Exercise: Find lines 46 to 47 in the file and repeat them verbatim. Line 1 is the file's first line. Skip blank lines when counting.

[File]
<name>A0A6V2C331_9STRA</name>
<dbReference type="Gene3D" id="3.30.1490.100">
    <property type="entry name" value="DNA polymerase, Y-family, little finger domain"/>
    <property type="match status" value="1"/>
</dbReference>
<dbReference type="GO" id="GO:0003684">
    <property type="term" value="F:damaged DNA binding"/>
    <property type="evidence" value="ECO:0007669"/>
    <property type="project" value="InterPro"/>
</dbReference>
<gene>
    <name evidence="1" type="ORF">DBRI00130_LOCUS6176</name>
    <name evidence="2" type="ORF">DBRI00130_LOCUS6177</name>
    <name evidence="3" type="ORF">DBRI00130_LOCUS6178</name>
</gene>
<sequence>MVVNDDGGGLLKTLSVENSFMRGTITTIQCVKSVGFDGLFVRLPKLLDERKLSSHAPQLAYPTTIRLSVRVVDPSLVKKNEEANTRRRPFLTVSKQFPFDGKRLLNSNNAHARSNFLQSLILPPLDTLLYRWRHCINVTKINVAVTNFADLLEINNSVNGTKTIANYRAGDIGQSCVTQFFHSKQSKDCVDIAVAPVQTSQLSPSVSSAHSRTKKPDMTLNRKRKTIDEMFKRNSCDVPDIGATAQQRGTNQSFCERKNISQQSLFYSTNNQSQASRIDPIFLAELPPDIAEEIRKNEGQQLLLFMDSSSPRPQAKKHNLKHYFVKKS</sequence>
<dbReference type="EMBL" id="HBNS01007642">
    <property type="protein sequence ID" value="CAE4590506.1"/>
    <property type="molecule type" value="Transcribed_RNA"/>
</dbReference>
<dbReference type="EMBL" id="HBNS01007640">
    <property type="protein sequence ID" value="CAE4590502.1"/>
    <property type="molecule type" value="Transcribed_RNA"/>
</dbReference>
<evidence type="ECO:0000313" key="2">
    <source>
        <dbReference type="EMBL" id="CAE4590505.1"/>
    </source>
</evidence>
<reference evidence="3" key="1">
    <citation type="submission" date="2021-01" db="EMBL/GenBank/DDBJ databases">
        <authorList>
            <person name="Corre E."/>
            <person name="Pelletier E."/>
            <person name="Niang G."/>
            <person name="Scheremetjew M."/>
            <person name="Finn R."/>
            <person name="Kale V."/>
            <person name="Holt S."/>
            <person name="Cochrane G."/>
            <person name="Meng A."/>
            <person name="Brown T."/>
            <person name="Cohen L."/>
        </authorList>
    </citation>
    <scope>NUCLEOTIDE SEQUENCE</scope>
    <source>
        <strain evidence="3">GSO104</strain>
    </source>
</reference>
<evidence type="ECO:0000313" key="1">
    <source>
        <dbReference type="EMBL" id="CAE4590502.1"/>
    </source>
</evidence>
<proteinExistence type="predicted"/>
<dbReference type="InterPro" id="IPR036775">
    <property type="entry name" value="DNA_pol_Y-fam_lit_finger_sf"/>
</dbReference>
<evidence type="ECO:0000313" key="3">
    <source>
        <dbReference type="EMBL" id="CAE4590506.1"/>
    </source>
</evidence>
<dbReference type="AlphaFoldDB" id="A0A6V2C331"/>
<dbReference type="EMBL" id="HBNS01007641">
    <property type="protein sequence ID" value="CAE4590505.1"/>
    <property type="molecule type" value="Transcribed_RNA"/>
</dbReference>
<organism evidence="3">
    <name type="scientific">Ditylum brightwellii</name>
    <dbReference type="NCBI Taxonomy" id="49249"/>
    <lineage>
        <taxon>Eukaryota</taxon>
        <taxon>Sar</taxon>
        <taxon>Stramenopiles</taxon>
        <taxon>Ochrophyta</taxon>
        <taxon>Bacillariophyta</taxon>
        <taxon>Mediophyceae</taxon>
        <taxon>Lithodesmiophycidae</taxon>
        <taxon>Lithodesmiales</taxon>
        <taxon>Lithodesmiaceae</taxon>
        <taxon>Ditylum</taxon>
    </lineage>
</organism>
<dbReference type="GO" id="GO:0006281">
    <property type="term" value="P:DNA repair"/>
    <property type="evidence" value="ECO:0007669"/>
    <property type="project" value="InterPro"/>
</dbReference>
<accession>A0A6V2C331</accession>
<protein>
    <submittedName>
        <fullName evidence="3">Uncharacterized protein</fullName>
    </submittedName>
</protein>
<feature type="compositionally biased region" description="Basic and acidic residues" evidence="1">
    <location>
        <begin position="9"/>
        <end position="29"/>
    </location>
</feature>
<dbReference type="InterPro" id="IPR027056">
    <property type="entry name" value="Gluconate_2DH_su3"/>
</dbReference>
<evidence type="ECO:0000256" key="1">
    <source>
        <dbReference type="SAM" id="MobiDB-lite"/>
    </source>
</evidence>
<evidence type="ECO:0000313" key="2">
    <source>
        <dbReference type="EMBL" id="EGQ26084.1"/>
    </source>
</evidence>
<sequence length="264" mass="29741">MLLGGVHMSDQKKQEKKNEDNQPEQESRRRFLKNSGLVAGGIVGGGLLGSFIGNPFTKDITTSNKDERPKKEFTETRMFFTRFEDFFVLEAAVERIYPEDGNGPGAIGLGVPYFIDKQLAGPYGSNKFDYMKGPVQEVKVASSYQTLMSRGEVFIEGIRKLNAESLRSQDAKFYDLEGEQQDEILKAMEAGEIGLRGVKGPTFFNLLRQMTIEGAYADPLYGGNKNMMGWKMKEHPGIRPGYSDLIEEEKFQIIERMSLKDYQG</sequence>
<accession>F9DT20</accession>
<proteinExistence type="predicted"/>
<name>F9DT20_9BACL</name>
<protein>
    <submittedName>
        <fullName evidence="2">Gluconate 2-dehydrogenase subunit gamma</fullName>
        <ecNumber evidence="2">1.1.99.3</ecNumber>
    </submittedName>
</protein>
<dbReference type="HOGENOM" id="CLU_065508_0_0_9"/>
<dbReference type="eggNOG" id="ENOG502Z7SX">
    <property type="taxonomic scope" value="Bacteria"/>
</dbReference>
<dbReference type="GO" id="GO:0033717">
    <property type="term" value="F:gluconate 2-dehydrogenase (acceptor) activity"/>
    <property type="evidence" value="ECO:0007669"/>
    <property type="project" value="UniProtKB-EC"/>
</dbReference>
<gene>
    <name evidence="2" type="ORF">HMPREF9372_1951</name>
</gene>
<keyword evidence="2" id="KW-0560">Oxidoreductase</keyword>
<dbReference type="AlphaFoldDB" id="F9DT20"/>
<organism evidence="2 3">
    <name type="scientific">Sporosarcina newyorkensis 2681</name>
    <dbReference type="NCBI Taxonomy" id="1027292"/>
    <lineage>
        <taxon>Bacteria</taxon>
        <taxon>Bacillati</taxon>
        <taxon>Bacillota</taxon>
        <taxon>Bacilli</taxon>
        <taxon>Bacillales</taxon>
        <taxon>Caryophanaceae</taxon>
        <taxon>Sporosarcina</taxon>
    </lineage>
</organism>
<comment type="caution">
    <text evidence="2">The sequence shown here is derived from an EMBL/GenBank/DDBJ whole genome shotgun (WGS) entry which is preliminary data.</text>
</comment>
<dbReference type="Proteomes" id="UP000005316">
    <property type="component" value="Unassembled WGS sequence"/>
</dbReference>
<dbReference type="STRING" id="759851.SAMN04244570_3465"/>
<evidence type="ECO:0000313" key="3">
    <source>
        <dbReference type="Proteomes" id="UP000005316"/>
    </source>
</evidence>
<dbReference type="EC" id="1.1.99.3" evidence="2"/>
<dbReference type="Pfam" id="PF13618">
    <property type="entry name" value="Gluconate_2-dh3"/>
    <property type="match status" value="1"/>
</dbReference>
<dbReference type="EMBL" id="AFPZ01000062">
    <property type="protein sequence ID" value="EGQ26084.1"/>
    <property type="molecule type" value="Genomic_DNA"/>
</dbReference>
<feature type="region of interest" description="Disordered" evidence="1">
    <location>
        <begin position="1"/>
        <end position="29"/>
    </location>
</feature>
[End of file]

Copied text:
    <scope>NUCLEOTIDE SEQUENCE</scope>
    <source>